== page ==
SOURCE: Screen Daily

As the Justice League ponders what it can do about Superman's absence, viewers can ponder whether the marketplace is big enough for a superhero franchise that doesn't begin with M. With yet another DC film promoted at the tail end of the "Justice League" credits, it would be nice if the answer is yes.

SOURCE: Los Angeles Times

Don't rule out the possibility that a movie dedicated to Aquaman (on the schedule for 2018) or the Flash might be fun, but the Justice League itself needs to disband.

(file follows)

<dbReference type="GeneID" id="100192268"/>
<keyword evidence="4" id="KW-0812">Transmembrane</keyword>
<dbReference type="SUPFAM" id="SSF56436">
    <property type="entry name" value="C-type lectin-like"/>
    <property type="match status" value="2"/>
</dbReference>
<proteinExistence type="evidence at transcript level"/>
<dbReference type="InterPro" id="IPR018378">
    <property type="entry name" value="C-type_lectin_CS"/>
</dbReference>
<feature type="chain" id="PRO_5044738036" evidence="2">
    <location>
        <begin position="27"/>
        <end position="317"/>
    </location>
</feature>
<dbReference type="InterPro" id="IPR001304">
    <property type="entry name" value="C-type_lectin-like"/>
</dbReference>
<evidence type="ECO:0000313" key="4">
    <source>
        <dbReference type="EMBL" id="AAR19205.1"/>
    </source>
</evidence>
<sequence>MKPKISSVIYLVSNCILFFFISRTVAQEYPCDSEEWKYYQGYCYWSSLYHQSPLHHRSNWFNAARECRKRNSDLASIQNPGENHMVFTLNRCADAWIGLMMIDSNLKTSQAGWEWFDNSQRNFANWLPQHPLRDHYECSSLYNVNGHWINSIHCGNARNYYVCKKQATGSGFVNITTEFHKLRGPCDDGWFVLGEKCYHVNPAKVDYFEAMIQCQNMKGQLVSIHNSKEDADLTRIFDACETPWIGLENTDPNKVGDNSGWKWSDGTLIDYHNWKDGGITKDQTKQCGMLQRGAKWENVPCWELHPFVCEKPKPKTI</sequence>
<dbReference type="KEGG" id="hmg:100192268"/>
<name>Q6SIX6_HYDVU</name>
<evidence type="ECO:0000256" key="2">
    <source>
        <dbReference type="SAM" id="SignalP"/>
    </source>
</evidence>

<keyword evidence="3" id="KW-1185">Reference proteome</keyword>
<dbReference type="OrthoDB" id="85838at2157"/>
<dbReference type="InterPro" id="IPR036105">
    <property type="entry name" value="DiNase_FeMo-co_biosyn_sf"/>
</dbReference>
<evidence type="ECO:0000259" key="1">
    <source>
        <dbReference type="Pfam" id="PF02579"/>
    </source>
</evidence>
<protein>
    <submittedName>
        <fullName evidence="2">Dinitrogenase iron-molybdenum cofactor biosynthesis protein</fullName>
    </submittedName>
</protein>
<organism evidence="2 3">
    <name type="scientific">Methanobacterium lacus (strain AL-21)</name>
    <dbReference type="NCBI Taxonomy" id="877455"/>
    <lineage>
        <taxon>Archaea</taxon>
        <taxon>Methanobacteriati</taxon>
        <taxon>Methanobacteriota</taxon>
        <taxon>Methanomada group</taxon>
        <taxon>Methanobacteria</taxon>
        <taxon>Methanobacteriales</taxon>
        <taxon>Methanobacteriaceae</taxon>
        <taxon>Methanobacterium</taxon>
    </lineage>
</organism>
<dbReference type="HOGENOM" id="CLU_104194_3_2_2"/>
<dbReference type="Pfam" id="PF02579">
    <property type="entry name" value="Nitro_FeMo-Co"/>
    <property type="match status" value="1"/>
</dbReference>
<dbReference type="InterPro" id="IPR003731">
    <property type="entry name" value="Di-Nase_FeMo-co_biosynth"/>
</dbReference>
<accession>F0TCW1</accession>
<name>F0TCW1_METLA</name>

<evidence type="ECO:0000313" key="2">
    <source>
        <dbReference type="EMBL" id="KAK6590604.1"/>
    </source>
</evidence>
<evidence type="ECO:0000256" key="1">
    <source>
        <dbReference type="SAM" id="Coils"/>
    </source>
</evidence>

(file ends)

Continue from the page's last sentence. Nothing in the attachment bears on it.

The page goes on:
SOURCE: The Globe And Mail

This Justice League in a post-Wonder Woman world is really a drag. Obviously, we all know the DC films will look radically different after Justice League as Warner Bros. takes these films in a new direction, but that doesn’t mean this movie isn’t a huge letdown. I’ll get yelled at on the internet for this review by DC fans (eh, it’s fine) but these characters mean the world to me – especially The Flash and Superman. But it wasn’t meant to be this time.

SOURCE: Uproxx